For a time the primary use of the LSW has shifted to that of a marksman's weapon within many infantry sections, capable of providing precision fire at ranges of over 600m., however it was replaced in this role by the Rifle, 7.62mm L129A1 The role of a light support weapon is instead filled with the L110A2 Light Machine Gun FN Minimi which is a belt fed weapon with a quick-change barrel. The L86A1 was upgraded to the L86A2 at the same time as L85A1 rifles were upgraded to L85A2 standards, undergoing the same set of modifications.
3) L22A1 Carbine. There have been three attempts at a carbine, the first was in 1989 (length overall 556mm, barrel length 289mm). The second attempt was in 1994, this used the standard L86 LSW handguard and a 17.4 inch barrel (length overall 709mm, barrel length 442mm). The third attempt (2003–2004) is also the only one to officially be adopted - the L22. This resembles the '89 model but has all the necessary A2 upgrades, it has a 318mm (12.5") barrel and an overall length of 585mm. Around 1,500 were "manufactured" from surplus L86 LSW's, more were built with the increased demand. Due to the shortened barrel (12.5"), it is less accurate and less powerful, especially at long ranges. Because there is no handguard, these guns are outfitted with a vertical front grip. (Exists in A1 and A2 variants). Initially issued to tank and armoured vehicle crews for emergency action out of vehicle, the L22 has been seen in the hands of the Royal Marines Fleet Protection Group and helicopter pilots due to the compact size.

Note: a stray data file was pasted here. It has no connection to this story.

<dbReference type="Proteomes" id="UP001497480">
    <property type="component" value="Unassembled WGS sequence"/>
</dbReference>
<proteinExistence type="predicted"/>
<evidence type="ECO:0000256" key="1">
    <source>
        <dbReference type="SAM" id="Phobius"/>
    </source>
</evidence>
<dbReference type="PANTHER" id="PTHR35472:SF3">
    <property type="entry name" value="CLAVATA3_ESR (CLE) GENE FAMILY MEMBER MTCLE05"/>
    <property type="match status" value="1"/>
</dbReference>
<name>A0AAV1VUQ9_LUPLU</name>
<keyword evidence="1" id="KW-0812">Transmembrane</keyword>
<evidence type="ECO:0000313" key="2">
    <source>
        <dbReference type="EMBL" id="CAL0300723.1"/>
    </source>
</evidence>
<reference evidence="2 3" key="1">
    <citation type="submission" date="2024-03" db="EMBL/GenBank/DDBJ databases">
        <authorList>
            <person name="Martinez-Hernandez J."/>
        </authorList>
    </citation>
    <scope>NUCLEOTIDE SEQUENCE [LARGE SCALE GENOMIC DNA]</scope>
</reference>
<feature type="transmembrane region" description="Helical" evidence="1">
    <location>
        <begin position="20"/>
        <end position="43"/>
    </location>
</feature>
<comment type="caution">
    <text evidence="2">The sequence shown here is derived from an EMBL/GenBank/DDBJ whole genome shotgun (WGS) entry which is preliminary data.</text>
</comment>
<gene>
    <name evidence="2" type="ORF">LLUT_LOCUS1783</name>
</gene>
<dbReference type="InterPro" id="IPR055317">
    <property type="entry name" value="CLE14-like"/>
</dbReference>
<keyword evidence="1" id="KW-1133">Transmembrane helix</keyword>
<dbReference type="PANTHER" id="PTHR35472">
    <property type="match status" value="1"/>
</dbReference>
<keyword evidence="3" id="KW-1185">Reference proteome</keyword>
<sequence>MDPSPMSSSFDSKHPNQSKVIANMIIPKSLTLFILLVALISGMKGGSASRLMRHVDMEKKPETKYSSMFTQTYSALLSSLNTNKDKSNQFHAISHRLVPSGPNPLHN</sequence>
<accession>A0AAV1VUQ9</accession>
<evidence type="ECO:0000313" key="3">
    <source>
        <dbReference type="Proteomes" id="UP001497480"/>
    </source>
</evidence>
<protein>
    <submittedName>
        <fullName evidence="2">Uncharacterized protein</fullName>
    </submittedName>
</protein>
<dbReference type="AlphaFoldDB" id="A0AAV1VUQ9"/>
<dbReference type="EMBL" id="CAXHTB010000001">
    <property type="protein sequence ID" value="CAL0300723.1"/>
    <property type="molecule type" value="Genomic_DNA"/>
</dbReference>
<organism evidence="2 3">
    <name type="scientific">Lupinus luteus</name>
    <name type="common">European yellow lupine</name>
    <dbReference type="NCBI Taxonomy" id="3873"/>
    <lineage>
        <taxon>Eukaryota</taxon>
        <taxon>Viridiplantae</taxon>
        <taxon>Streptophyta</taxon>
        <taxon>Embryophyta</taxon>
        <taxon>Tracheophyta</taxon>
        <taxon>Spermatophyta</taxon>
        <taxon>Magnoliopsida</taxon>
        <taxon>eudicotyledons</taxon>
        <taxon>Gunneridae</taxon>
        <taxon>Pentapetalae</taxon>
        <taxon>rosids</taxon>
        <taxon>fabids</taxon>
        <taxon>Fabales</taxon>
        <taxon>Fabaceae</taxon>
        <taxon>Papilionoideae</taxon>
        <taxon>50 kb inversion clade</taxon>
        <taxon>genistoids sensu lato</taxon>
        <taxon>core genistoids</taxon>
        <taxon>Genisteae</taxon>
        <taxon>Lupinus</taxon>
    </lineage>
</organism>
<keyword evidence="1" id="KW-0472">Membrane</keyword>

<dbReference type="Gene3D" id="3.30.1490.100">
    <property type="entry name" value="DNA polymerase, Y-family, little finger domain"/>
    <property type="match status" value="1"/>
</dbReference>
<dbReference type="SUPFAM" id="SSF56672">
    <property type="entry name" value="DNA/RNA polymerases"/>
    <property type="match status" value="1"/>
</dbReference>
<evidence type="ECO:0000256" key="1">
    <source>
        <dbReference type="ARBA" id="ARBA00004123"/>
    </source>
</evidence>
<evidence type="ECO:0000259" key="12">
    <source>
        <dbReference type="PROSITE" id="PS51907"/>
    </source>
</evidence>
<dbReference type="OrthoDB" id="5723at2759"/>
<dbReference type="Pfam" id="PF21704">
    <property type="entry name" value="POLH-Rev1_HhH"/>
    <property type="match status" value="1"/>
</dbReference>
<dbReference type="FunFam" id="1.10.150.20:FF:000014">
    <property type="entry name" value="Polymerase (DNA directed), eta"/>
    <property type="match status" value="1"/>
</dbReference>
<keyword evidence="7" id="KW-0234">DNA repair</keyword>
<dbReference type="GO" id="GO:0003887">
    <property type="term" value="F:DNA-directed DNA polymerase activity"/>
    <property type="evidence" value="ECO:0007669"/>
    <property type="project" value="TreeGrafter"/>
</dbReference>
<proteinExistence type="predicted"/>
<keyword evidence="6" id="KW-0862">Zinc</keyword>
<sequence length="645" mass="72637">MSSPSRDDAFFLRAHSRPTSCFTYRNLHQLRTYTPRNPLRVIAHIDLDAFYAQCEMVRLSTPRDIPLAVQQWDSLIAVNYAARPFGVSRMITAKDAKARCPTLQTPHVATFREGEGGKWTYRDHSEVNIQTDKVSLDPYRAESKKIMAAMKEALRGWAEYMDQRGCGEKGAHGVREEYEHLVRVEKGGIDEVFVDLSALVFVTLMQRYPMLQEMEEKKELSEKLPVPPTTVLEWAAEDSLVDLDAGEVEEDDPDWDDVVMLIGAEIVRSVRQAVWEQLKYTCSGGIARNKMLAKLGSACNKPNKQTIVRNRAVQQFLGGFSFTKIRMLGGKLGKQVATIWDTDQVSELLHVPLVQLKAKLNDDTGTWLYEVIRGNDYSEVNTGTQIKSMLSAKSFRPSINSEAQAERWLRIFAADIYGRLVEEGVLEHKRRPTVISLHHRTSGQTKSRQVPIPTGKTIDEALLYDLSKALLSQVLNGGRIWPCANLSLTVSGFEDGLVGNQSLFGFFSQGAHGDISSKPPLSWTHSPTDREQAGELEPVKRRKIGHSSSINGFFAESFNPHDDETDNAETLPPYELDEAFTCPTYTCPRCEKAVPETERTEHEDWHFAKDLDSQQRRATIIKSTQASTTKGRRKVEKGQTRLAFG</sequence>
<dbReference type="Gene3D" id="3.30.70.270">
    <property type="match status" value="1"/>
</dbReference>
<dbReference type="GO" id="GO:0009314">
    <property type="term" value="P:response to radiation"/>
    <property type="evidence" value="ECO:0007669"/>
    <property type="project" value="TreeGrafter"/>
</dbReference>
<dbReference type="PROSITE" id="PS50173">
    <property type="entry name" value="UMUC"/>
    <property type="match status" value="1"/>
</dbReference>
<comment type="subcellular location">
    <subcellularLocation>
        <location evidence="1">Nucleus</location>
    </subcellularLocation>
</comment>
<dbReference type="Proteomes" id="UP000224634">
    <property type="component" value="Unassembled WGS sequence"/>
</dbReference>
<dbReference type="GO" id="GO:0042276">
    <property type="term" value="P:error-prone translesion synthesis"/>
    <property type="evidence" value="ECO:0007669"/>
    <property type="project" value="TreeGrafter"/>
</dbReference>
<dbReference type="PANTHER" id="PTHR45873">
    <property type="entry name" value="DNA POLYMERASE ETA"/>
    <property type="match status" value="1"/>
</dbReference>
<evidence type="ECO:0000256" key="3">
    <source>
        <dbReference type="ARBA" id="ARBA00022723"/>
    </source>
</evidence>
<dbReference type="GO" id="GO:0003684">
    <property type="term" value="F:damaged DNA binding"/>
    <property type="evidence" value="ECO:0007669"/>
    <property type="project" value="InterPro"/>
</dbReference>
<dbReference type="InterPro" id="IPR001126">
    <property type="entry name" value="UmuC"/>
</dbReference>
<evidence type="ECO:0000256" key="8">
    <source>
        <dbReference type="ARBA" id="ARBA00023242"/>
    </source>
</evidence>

4) The L98A1 Cadet GP Rifle was a general purpose (GP) rifle used by the Combined Cadet Force and Sea, Marine, Army and Air Cadets in the United Kingdom. It was introduced in 1987 replacing the .303 Lee Enfield No 4 rifles and .303 Bren guns used for weapons training. The L98A1 rifle began a phased decommission in early 2009 and is now no longer in use. UK cadet forces have now received the updated L98A2 rifles. The L98A1 was similar to the L85A1, but lacked the gas components. It was a manually operated, single-shot rifle, with a cocking handle extension piece mounted on the right side of the weapon, and was cocked with the right hand. It was also fitted with adjustable iron sights.
There was a Drill Purpose (DP) version of the L98A1, known as the L103A1. It was similar to the 'GP' rifle, however, modifications had been made in order to deactivate it: the barrel was sealed by filling it with lead, the firing pin was cut and welded down to the bolt face and the hammer was filed down, making reactivation uneconomical. The weapons were used by cadets for weapons training. The 'DP' could be identified by a white stripe on the hand guard and near the butt of the weapon with the letters 'DP' in the stripe. The bolt carrier assembly was painted red and this can be seen from the breech on the right hand side of the weapon.